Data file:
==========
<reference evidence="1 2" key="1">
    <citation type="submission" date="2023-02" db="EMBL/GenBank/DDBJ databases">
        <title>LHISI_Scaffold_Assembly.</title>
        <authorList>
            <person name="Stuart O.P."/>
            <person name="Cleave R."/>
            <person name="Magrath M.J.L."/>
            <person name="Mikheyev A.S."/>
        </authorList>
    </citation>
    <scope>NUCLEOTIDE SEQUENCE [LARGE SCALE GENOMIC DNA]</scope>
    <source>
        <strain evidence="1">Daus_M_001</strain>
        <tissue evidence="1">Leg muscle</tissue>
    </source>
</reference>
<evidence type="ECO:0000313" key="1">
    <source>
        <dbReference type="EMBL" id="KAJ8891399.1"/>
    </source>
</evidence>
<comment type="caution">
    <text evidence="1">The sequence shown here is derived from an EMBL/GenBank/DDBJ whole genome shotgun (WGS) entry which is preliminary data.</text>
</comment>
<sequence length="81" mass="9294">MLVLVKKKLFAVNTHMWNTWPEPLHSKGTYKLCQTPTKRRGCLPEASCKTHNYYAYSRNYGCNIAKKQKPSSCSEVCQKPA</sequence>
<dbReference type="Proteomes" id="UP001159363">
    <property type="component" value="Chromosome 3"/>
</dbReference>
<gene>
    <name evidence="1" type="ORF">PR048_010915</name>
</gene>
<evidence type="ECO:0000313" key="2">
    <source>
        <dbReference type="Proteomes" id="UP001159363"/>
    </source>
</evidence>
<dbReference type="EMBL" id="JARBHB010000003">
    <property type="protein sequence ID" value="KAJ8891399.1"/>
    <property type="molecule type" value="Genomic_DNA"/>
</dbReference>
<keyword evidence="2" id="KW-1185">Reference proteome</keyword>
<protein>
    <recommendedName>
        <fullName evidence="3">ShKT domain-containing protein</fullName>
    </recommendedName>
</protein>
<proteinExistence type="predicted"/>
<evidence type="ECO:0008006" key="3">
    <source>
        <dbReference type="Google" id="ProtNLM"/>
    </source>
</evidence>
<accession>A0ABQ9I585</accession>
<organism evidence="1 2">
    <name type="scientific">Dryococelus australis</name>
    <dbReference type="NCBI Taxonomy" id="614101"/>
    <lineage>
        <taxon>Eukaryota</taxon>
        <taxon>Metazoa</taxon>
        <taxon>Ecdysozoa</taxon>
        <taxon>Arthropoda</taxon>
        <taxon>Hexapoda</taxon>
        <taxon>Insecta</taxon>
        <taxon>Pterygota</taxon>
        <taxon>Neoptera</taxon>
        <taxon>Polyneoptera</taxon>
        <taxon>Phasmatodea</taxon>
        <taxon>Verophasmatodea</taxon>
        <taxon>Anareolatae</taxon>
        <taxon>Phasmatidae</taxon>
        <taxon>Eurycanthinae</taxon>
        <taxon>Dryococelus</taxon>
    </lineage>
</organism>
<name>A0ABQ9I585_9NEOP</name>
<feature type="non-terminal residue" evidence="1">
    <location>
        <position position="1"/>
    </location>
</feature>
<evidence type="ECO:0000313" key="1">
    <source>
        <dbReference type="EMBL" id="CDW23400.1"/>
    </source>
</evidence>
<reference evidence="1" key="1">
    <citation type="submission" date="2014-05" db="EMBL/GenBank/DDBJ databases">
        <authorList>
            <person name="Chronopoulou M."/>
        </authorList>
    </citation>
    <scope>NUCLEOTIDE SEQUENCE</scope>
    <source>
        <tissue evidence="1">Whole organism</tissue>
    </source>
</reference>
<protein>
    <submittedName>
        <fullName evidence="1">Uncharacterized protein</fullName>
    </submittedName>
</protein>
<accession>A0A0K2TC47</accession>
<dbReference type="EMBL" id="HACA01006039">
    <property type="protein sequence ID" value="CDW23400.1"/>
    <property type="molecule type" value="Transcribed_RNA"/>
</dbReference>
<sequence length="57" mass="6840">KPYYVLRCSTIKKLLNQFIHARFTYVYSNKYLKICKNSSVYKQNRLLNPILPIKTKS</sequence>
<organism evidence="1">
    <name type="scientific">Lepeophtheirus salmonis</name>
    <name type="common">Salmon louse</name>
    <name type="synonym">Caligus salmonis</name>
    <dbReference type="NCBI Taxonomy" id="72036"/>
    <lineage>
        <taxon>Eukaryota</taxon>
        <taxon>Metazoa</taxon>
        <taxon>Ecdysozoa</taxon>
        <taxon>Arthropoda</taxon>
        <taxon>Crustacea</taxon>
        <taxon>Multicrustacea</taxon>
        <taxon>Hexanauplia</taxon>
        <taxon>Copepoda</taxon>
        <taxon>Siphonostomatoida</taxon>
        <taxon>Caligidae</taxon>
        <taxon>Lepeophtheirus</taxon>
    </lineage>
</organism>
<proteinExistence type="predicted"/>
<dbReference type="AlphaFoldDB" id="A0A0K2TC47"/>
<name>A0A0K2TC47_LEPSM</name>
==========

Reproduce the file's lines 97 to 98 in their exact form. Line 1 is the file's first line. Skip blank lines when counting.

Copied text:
<protein>
    <submittedName>